Mare Winningham

Mare Winningham

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Mare Winningham riding the E train in New York City

Mare Winningham - Actress Mare Winningham riding the E train in New York City - New York City, New York, United States - Tuesday 3rd February 2015

Mare Winningham

Constellations Opening Night Arrivals

Mare Winningham and Deidre O'Donnell - Shots of a host of stars as they arrived for the Opening night after party for Broadway's Constellations, the event was held at the URBO restaurant in New York, New York, United States - Wednesday 14th January 2015

Lost Lake Opening Night - Arrivals

Mare Winningham - Disney On Ice presents 'Frozen' at The Barclay's Center in Brooklyn - Arrivals at Barclays Center, Disney - Brooklyn, New York, United States - Wednesday 12th November 2014

Mare Winningham
Mare Winningham
Mare Winningham

Opening Night Curtain Call for Casa Valentina

Nick Westrate, John Cullum, Gabriel Ebert, Tom McGowan, Patrick Page, Mare Winningham, Reed Birney, Larry Pine and Lisa Emery - Opening night curtain call for Broadway's Casa Valentina at the Samuel J. Friedman Theatre. - New York, New York, United States - Thursday 24th April 2014

Nick Westrate, John Cullum, Gabriel Ebert, Tom McGowan, Patrick Page and Mare Winningham
Nick Westrate, John Cullum, Gabriel Ebert, Tom McGowan, Patrick Page, Mare Winningham, Reed Birney, Larry Pine and Lisa Emery
Nick Westrate, John Cullum, Gabriel Ebert, Tom McGowan, Patrick Page, Mare Winningham, Reed Birney, Larry Pine and Lisa Emery
Nick Westrate, John Cullum, Gabriel Ebert, Tom McGowan, Patrick Page, Mare Winningham, Reed Birney, Larry Pine and Lisa Emery
Nick Westrate, John Cullum, Gabriel Ebert, Tom McGowan, Patrick Page, Mare Winningham, Reed Birney, Larry Pine and Lisa Emery

Opening Night of "Ode To Joy" - Arrivals

Mare Winningham - Opening Night of the play "Ode To Joy" at the Cherry Lane Theatre - Arrivals. - New York, New York, United States - Thursday 27th February 2014

Mare Winningham

Philomena Review


Excellent

Based on a true story, this warm drama uses sharp humour to keep from tipping over into sloppy sentiment. It's still hugely emotional, but in a shamelessly entertaining way. And it gives Judi Dench and Steve Coogan characters they can really sink their teeth into as the twists and turns of the real events unfold.

In 2002, cynical London journalist Martin Sixsmith (Coogan) has just been sacked from his job as a government spin doctor, so his editor suggests he try a human interest story to get back to work. He hates the idea until he meets Philomena (Dench), a retired Irishwoman who was raised by nuns in a workhouse, where she was forced to give her baby son up for adoption some 50 years ago. She'd like to know what happened to him, so Martin accompanies her back to Ireland and then on to America, where the babies were sold. But their search doesn't go as expected, and what they discover is startlingly moving.

As he did with The Queen, director Frears gives the film a gentle, light tone that helps balance the intensely serious subject matter. He also encourages his cast to deliver understated performances, which is especially effective for the usually broad Coogan. And of course Dench is simply wonderful as a feisty straight-talker who isn't thrown by anything she encounters. Gurgling under everything is an astute look at religious heritage: Martin is a lapsed Catholic who can't understand why Philomena still has a devout faith, because of what the church has done to her. And as the story continues, he begins to understand the strength this gives her.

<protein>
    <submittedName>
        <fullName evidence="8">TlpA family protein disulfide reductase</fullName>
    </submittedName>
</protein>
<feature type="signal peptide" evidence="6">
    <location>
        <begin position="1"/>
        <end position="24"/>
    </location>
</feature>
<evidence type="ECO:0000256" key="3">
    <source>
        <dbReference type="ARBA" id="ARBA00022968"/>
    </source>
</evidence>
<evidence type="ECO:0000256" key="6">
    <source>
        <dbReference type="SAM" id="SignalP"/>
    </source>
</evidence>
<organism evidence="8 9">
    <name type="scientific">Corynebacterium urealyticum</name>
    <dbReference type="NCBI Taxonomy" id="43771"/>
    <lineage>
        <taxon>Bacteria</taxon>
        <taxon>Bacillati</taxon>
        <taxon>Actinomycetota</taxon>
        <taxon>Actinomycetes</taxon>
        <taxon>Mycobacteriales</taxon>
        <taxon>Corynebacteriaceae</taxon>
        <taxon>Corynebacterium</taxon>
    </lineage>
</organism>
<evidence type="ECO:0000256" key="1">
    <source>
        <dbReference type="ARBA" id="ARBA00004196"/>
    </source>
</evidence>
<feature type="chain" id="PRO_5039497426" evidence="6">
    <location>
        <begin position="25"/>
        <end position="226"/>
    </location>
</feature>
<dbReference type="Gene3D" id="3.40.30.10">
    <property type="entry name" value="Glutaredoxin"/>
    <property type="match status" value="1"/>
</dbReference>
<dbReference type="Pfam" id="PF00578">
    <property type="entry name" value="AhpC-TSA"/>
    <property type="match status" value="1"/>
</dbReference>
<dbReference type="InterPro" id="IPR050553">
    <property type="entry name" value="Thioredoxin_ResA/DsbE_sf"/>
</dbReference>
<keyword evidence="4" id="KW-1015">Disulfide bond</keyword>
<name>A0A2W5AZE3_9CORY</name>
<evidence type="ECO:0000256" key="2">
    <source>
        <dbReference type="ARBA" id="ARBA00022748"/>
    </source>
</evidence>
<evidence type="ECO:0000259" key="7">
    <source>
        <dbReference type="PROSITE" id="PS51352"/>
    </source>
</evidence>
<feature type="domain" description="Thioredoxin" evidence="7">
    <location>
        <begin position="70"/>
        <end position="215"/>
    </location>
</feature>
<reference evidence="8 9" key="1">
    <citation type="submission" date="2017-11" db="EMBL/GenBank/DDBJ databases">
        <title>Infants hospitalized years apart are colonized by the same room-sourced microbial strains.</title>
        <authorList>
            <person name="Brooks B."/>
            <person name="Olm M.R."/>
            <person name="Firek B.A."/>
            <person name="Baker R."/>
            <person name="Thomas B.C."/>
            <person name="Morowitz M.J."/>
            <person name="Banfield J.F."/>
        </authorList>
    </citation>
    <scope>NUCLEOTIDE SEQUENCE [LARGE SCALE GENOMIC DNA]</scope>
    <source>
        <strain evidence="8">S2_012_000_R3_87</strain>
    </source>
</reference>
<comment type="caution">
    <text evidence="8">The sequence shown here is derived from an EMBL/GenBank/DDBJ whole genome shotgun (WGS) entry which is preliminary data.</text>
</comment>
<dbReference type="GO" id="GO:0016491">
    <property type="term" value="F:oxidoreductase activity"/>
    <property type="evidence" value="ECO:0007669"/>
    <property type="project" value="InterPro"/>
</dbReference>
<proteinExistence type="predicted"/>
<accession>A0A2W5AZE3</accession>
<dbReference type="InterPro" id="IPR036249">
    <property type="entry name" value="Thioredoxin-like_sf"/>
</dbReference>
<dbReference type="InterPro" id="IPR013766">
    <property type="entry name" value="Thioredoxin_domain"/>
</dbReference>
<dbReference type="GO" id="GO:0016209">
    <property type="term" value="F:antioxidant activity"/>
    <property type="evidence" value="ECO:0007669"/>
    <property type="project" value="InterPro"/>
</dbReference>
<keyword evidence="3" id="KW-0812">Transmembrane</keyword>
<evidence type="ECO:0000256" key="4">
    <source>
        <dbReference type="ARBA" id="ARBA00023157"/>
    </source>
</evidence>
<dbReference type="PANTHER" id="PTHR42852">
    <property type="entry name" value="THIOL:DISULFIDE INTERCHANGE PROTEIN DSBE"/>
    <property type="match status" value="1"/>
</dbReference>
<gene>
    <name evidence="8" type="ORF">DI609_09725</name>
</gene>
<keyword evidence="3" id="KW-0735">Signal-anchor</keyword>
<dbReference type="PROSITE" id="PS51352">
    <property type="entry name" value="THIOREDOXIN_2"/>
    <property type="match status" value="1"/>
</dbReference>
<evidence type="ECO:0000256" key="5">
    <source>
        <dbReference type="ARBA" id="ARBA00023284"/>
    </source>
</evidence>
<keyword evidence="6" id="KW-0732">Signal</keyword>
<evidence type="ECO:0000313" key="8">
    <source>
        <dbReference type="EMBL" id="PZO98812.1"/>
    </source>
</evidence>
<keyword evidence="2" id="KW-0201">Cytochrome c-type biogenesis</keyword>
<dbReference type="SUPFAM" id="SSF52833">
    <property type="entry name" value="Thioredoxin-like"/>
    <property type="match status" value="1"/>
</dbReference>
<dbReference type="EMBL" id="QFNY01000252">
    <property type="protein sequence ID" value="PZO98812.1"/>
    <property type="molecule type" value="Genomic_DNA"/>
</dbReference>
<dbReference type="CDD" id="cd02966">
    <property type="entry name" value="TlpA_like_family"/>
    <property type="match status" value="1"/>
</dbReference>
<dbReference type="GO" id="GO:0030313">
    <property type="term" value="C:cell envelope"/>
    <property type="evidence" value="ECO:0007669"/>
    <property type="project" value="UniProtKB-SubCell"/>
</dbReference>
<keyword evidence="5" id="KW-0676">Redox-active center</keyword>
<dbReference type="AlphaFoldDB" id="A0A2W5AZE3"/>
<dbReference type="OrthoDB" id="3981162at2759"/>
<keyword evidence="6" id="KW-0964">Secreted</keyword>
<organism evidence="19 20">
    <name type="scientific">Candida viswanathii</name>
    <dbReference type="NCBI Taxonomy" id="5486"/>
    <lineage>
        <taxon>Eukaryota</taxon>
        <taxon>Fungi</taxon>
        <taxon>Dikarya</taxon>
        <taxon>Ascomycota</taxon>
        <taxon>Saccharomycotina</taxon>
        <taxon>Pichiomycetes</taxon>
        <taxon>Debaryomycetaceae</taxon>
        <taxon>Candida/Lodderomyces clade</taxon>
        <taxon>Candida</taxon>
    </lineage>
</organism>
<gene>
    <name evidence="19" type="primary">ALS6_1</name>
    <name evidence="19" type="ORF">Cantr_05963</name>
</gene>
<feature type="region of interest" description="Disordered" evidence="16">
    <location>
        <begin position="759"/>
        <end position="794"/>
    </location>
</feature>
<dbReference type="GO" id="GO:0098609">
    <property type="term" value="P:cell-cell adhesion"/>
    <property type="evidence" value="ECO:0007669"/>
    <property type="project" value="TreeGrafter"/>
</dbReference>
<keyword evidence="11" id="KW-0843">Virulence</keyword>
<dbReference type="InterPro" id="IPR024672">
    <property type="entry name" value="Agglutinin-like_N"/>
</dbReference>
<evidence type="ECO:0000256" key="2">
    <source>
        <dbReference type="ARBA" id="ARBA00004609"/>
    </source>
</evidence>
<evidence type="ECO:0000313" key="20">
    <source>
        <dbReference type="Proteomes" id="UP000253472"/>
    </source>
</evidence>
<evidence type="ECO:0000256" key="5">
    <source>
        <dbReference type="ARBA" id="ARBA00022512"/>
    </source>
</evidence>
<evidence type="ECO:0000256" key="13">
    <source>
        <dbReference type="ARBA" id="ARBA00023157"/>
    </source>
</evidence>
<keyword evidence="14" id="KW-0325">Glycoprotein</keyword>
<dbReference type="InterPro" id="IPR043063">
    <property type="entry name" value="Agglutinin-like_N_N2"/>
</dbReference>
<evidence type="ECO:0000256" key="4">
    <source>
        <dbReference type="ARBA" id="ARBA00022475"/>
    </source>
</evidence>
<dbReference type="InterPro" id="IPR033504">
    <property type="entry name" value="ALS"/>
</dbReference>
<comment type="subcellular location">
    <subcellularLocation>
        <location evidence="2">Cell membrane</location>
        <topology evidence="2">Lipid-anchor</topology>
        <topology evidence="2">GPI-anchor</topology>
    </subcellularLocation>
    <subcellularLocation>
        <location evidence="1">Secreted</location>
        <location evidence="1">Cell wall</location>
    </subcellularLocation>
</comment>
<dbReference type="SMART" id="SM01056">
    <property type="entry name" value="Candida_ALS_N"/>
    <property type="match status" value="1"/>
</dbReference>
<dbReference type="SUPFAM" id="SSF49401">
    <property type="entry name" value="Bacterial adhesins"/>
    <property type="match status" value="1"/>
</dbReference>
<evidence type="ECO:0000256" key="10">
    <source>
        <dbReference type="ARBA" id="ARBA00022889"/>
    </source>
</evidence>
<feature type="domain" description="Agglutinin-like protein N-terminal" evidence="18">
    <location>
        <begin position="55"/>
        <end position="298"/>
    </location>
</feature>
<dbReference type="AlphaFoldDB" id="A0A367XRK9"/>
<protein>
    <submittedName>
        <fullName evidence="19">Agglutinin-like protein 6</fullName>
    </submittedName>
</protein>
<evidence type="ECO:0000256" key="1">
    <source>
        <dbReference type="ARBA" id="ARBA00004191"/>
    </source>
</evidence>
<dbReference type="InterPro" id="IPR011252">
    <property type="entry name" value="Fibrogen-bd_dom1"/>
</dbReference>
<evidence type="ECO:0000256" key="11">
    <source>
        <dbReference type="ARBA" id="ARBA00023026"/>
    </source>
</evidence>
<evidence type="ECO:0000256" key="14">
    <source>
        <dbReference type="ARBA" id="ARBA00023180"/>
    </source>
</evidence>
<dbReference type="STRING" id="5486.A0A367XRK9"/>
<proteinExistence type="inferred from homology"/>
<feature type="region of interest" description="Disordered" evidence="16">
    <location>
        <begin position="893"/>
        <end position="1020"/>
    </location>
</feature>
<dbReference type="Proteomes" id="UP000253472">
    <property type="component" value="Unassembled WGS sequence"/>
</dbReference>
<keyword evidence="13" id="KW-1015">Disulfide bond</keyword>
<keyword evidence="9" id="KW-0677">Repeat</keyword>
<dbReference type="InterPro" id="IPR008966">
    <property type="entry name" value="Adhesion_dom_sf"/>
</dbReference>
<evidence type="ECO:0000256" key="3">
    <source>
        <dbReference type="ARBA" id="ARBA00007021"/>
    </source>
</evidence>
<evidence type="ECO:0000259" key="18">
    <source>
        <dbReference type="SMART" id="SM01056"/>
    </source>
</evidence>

Continue reading: Philomena Review

Mirror Mirror Trailer


We all know the tale of Snow White: the girl with hair as black as night and skin as white as snow but is that really the truth?

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Brothers Review


OK
This remake of Susanne Bier's 2004 drama is an equally powerful story of family tensions and how violence affects more than just the victim. But the original Danish film's strained melodrama translates here as well.

Sam Cahill (Maguire) is a loyal Marine getting ready to head back to Afghanistan with his men. His wife Grace (Portman) is trying to be strong for their young daughters (Madison and Geare), but his stern father (Shepard) couldn't be prouder. Just before he ships out, Sam's black-sheep brother Tommy (Gyllenhaal) gets out of prison and, when Sam is reported killed in action, he rises to the challenge to help care for Grace and the girls. But several months later Sam is found, and what he experienced has left him dangerously paranoid.

Continue reading: Brothers Review

Brothers Trailer


Watch the trailer for Brothers

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Georgia Review


Grim
It may be a movie about family rivalry in the music world, but this ain't The Judds. With the amount of dysfunctionality in Georgia, The Jackson Five is a little more like it.

Georgia (Mare Winningham) is the older of two singing sisters, one of those talented ultra-folky types with a huge following and who sings songs with choruses like "No more haaaaaard tiiiiiiimes." Sadie (Jennifer Jason Leigh) is the pariah of the family (and is much more interesting)--a strung-out heroin addict with a voice more reminiscent of Johnny Rotten than Joan Baez and who has a penchant for hacking up cover songs. As Sadie puts it, "I sing." Well, sort of.

Continue reading: Georgia Review

Mare Winningham

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